Finland looks to become Europe's leading chip hub

Finland looks to become Europe's leading chip hub

When one part of the production chain fails, like the COVID-19 pandemic in the automobile sector, Finnish chips, household appliances, and cars may get stuck in the production pipeline. Finland could become a significant European center for chip knowledge, with Espoo at the forefront of chip technology and manufacturing.

Tiny microchips play a crucial role in everyday life and across industries. Tech products like quantum tech and healthcare are utilized by mobile phones, household appliances, mobile networks, and cars. Artificial intelligence and the green transition are driving this growth.

The worldwide problem of microchips is currently a multi-billion-dollar industry. The United States and China are fighting for chip supremacy, and the European Union has created its own chip regulation to ensure chip self-sufficiency in response to chip shortages.

The field of quantum technology relies heavily on semiconductor technology. It can help develop new drugs more quickly, for example.

Since the early 1990s, Espoo has been at the forefront of microchip development, working with universities and companies on projects ranging from mobile phones to telecommunications networks. Technology that enhances chip self-sufficiency and Finland's position as one of Europe's most important microelectronics and quantum technology hubs is being developed in the depths of Otaniemi's low red-brick buildings. With the launch of Micronova, the largest cleanroom facility in the Nordic countries, located in Espoo, and the new pilot line called Kvanttinova, Finland and Europe will enhance Finland's security of supply for microchips and semiconductors.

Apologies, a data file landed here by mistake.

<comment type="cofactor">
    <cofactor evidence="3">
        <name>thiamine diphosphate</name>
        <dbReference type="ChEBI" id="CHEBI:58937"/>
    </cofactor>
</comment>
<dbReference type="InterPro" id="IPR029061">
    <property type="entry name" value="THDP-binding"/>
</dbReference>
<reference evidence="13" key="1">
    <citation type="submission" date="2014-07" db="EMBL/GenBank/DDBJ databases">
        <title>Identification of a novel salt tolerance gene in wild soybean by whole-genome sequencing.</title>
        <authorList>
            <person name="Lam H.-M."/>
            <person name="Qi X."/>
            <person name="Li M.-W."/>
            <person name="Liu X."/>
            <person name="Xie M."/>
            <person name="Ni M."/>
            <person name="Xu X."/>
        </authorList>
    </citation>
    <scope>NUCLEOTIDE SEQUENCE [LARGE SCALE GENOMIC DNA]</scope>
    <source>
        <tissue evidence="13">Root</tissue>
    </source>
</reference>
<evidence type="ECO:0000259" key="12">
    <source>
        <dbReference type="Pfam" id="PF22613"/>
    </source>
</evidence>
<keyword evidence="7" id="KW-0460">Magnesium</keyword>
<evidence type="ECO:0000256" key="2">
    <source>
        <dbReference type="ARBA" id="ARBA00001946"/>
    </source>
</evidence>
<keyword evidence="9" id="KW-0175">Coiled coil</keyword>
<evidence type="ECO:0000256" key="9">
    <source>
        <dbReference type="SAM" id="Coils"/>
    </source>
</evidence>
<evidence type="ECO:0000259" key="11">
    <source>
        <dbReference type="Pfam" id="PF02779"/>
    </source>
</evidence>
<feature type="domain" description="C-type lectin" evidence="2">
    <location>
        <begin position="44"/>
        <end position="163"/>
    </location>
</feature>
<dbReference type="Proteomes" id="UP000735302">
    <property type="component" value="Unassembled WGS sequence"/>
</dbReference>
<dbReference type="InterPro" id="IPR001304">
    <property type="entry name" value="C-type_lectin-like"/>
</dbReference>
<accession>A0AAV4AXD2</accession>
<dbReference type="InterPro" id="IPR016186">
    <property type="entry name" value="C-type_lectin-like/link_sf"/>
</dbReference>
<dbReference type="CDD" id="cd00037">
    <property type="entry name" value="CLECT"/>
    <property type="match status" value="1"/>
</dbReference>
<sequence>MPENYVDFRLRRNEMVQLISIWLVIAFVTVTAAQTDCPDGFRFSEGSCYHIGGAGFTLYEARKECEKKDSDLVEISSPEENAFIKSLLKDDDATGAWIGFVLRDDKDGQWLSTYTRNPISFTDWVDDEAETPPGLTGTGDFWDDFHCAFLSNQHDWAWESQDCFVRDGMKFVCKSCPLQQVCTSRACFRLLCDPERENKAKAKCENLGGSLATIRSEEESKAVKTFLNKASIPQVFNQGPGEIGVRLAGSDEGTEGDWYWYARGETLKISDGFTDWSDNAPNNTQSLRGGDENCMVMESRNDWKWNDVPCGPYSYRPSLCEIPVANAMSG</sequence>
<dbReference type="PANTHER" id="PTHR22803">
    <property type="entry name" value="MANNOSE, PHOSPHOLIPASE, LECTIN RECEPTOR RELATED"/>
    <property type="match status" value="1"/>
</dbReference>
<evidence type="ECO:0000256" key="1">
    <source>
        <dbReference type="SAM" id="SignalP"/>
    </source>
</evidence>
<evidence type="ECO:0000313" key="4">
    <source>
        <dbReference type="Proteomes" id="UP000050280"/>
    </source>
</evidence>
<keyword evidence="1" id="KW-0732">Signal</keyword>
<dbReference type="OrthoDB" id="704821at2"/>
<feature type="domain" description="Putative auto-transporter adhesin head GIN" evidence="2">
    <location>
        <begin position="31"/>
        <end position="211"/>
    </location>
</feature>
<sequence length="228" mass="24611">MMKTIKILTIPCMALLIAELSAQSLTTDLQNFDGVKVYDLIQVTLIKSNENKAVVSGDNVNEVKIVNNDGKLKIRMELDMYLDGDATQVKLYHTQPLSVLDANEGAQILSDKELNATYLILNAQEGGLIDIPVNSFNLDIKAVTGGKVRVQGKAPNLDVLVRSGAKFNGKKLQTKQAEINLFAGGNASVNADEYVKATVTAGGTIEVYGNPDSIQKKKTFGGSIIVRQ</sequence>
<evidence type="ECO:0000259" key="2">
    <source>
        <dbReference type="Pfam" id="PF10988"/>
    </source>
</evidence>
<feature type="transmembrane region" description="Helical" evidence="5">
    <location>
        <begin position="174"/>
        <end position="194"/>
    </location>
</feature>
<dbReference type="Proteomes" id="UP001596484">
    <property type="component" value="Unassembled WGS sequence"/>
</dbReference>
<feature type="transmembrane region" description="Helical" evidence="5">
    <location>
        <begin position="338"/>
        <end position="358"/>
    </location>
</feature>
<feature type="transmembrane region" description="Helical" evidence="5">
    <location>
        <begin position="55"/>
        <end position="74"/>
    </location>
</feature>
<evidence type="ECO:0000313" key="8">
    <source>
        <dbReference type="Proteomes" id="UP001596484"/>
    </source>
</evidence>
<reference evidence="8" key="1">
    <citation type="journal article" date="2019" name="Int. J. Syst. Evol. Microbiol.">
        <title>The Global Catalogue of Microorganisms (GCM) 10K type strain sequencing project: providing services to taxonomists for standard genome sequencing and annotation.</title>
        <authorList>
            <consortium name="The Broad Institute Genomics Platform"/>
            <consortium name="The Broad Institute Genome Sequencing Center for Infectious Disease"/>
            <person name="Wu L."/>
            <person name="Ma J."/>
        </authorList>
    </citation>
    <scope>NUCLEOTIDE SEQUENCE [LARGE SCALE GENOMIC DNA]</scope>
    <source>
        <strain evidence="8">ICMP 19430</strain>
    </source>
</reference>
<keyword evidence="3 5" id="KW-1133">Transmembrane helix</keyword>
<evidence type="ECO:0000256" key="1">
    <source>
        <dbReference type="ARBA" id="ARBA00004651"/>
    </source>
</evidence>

Now, Finland is positioned as Europe's leading microelectronics and quantum technology research and business cluster.

This capacity will nearly triple with Kvanttinova investments, which is already the largest research cleanroom in the Nordics, says Tauno Vähä-Heikkilä, head of microelectronics and quantum technology at VTT.

Silicon and microchips are a thriving industry for the future. Technology Industries of Finland reports that companies in the semiconductor industry in Finland employ 5,000 people, and they anticipate the number of jobs to increase to 20,000 by 2023. By 2032, Finland's Semiconductor industry revenues are forecast to grow from around 1.5 billion euros to six billion euros.

What is the difference between a chip and a semiconductor?

The materials that conduct electricity and allow controlled electrical conduction are known as semiconductors.

Espoo has a robust ecosystem for quantum technology development, including quantum computing, quantum software, and quantum computers.

Key players in Brief: Kvanttinova Project and Kvanttinova Project

Kvanttinova is a joint venture of VTT, Aalto University, the City of Espoo, the Technology industries of Finland, and other industry companies. The goal is to build a new shared cleanroom environment for businesses and research organizations, seamlessly connecting to Micronova's cleanroom in Otaniemi. The Nordics' largest research cleanroom, Micronova, will boast a capacity of nearly triple its capacity, which is already the largest in the Nordics.

Finland aims to create one of Europe's largest and most significant research and business hubs for specialized microelectronics and quantum technologies. Finland's semiconductor companies employ 5,000 people, and they predict that the number of jobs will increase to 20,000 by 2023. Publicly funded shared cleanroom facilities support research and the purchase of research equipment.

This project will be carried out on a commercial basis, allowing companies to rent their own rooms within the shared cleanroom. The shared cleanroom facilities shared publicly funded by taxpayers are currently worth 130 million euros. In addition to this, Kvanttinova's plans for investments in Kvanttinova exceed 500 million euros.